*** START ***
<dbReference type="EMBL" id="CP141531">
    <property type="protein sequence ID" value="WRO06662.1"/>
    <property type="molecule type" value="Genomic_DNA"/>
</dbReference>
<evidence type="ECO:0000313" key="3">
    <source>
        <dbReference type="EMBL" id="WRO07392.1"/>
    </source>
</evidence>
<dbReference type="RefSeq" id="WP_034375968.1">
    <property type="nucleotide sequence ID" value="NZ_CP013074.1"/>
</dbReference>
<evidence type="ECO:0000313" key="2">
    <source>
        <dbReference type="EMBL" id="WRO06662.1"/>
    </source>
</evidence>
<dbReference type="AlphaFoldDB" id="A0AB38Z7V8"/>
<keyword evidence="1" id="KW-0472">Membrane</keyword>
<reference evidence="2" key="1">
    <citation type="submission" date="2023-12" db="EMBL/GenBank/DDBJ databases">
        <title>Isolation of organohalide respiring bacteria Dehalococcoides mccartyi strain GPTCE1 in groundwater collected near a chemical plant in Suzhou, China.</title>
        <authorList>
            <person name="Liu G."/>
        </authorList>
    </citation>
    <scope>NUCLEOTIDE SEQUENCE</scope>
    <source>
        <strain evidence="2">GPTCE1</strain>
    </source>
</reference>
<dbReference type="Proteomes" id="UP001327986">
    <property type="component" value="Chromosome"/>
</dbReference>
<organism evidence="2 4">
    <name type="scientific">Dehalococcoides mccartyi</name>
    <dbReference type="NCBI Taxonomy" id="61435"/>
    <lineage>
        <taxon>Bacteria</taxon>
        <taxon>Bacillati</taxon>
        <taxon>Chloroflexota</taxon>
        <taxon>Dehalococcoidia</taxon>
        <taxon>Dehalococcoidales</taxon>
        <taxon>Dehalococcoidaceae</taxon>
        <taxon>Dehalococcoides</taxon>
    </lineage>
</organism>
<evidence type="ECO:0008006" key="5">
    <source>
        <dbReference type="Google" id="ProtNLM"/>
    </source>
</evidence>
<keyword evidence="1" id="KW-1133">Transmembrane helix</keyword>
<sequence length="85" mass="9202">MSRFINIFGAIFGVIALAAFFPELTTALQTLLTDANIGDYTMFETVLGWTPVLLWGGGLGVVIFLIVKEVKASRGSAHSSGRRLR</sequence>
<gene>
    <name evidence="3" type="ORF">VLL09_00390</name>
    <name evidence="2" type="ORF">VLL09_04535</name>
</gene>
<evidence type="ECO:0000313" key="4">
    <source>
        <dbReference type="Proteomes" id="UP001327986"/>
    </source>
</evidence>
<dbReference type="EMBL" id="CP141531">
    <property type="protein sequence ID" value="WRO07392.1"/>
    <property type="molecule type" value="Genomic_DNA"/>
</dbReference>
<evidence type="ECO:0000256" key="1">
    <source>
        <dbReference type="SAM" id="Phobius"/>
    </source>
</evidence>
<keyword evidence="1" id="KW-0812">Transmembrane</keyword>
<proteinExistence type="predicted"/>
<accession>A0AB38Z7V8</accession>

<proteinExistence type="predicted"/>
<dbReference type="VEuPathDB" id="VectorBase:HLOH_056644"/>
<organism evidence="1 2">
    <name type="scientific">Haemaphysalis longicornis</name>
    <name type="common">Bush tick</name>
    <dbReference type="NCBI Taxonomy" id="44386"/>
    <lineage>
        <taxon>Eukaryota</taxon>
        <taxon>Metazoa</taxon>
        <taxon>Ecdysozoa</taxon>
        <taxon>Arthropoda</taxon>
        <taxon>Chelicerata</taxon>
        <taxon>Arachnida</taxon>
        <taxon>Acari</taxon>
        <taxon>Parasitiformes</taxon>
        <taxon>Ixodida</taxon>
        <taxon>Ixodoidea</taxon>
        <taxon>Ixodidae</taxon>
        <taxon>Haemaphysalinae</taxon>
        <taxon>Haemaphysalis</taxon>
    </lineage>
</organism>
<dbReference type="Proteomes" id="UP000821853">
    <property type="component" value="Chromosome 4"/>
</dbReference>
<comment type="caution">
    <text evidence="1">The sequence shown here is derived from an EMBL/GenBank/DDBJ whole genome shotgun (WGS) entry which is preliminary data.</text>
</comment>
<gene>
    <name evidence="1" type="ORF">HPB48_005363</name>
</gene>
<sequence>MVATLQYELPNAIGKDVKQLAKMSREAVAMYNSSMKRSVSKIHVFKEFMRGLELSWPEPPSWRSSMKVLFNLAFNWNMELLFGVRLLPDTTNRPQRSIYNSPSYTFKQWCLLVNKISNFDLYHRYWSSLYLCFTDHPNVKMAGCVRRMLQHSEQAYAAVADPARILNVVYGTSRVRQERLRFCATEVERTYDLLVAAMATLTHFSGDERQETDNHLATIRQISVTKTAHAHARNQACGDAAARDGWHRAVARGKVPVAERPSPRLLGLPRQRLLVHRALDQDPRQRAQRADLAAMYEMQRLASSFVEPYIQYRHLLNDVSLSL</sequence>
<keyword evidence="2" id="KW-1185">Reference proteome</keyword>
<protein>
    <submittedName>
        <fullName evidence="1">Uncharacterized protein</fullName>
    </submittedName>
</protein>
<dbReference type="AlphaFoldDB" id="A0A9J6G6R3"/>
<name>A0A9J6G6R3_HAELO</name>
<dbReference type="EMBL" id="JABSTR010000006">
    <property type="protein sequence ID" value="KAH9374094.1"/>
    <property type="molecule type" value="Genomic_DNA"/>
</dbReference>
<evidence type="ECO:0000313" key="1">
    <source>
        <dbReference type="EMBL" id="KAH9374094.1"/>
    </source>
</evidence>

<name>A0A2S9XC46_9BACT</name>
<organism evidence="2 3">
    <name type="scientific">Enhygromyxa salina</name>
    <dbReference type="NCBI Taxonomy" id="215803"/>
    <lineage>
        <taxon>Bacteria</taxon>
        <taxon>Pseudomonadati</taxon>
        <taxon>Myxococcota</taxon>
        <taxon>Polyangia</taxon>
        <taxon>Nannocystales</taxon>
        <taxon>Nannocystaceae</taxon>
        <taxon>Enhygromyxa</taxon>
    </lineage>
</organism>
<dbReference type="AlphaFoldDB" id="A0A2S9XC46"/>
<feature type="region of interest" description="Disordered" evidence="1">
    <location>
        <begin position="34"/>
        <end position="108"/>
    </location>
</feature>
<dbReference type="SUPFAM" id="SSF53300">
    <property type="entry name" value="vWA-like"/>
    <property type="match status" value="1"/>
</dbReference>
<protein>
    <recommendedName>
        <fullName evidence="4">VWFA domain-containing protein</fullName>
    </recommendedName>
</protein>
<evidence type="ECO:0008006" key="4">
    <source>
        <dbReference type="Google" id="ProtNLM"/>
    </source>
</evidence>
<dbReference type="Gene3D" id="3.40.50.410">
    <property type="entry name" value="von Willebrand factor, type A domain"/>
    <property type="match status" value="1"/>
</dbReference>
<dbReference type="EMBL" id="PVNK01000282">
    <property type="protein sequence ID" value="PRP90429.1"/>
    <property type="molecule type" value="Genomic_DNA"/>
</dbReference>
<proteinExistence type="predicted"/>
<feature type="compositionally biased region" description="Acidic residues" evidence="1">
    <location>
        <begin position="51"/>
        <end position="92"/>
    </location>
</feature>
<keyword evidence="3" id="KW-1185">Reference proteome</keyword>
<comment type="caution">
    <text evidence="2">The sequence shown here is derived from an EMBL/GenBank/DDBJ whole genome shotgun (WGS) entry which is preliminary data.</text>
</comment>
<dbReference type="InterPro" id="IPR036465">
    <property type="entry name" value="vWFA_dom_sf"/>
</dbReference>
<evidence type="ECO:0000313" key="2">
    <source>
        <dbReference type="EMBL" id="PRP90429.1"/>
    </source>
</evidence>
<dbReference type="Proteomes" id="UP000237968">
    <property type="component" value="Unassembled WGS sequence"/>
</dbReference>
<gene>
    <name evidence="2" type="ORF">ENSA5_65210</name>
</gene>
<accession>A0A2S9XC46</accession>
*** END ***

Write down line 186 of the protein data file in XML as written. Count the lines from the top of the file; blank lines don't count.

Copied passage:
</evidence>